It can’t be stressed enough how much exercise contributes to the longevity of your pet’s health. This single factor plays one of the most significant roles in a pet’s bodily functions, physical adeptness, and happiness. Yet when a pet reaches a certain age, all those joints and muscles they spent their entire life enjoying to the fullest will inevitably decline.
It’s crucial to understand the importance of preventative habits to combat joint decline in old age, which can even be adopted while your pet is still young. At the same time, it’s just as important to recognize when your pet begins to experience stiffness in their joints so that you can respond. Here are some exercise routines particularly beneficial to our elderly four-legged friends.
Swimming or hydrotherapy: While not always a viable option for dog owners, water-based activities can greatly lighten the impact on a dog’s joints while still working those crucial parts of the body. If you don’t have a pool of your own, consider asking a friend with a pool or take your pet to a safe natural body of water for an aquatic play date.
Walks: Catering your walks to the specific needs of your dog is a major component to joint health later in life. This is especially true if walks are their main means of exercise. For example, two 20 minute walks may serve your pup better than one 40 minute walk. Just like any other form of exercise, you have to start slow and then build up from there.
Play with other dogs: Sometimes the best option for a healthy dog is some organic, unrestricted runaround time with other dogs. This way, your dog can expend some energy in a natural, self-regulated manner and rest when they need it.
Stay low to the ground: Avoid throwing balls and Frisbees that will compel your arthritic dog to jump, which may aggravate stiff joints.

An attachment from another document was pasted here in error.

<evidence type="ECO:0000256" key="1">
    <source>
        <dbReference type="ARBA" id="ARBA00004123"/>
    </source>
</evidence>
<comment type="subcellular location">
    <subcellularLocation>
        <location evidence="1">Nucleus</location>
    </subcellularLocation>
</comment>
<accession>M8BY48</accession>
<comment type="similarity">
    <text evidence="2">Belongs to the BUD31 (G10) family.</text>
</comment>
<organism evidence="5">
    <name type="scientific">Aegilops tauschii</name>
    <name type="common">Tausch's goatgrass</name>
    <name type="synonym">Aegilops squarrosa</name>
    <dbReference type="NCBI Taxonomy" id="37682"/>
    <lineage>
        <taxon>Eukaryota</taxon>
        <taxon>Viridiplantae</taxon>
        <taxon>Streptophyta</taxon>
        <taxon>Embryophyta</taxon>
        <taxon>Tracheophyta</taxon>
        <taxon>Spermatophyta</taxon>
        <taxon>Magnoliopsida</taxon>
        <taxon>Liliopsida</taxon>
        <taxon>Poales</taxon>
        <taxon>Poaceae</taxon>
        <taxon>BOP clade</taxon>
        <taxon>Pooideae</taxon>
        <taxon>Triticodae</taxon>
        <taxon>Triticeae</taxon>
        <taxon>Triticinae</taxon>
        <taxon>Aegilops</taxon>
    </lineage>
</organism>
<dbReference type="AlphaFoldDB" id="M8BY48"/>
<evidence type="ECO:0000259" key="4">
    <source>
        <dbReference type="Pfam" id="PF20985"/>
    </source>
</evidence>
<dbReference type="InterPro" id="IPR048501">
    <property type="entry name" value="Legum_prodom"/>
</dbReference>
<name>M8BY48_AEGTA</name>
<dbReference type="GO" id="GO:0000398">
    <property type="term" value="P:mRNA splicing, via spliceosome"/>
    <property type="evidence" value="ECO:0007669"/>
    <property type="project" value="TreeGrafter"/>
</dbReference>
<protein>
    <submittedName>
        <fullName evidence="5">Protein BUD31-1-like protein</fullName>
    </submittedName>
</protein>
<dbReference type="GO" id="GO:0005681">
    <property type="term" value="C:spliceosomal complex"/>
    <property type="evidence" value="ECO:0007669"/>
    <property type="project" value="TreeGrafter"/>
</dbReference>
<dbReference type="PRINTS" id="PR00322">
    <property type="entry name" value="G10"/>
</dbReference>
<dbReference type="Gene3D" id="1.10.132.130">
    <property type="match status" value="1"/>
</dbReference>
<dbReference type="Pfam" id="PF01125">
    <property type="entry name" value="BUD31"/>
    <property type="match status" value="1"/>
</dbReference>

Avoid jerky movements: Hard pivoting during play with toys or other dogs can easily burden your dog’s joints. The same can happen on walks with long leashes. Opt for a lead over a leash and encourage alternative exercise methods to compensate.
What about cats? Cats need exercise too! Some regular play time can help ward of boredom, stress, and obesity. Experiment with some different options to see what your cat enjoys. For ideas, check this web site https://indoorpet.osu.edu/cats/basicneeds/toys
Diet is as much a preventative measure for your pet’s health as it is a treatment. In the latter case, especially if your pet is overweight, make the life-changing decision to alter your pet’s diet for their greater good. Pets who have reduced mobility will find it even more difficult if they are lugging around some unwanted pounds.
It’s not always obvious that a pet is overweight, especially among certain breeds, so consult a vet for a sure diagnosis. If it comes down to it, embrace the challenge of shedding the pounds with your furry friend while learning how certain foods can hurt or benefit them.
- Home Environment
As we do with the elderly humans in our lives, when our pets reach a certain age and certain activities become difficult for them, we strive to make life easier however we can. Sometimes it takes a fresh pair of eyes to notice where are pets may be struggling in daily pursuits, especially if they’ve gone through life within the same four walls for years. Here are some life hacks to make your home environment more comfortable for your pet:
Bedding: Upgrade your pet with soft bedding that’s low to the ground. Consider a memory foam bed which is a little more expensive but extremely durable and easy on joints.
Flooring: Hard wood or otherwise slippery floors could be difficult for pets with joint or mobility issues. Consider laying rugs or traction strips, especially along the routes your pet takes through the house most often.
Steps or ramps: Steps or ramps can make it easier for your dog to get in and out of the car, especially if car trips are common. If you and your pet like sleeping together, steps next to the bed could be a major help. The same goes for installing ramps to go over steps, such as the ones leading up to your front door.
- Supplements and medications
We will be writing about supplements and other helpful products in another article this month. But if your pet is limping or very stiff, they would likely benefit from some medication as well. Make an appointment with one of our veterinarians for a thorough evaluation and recommendation.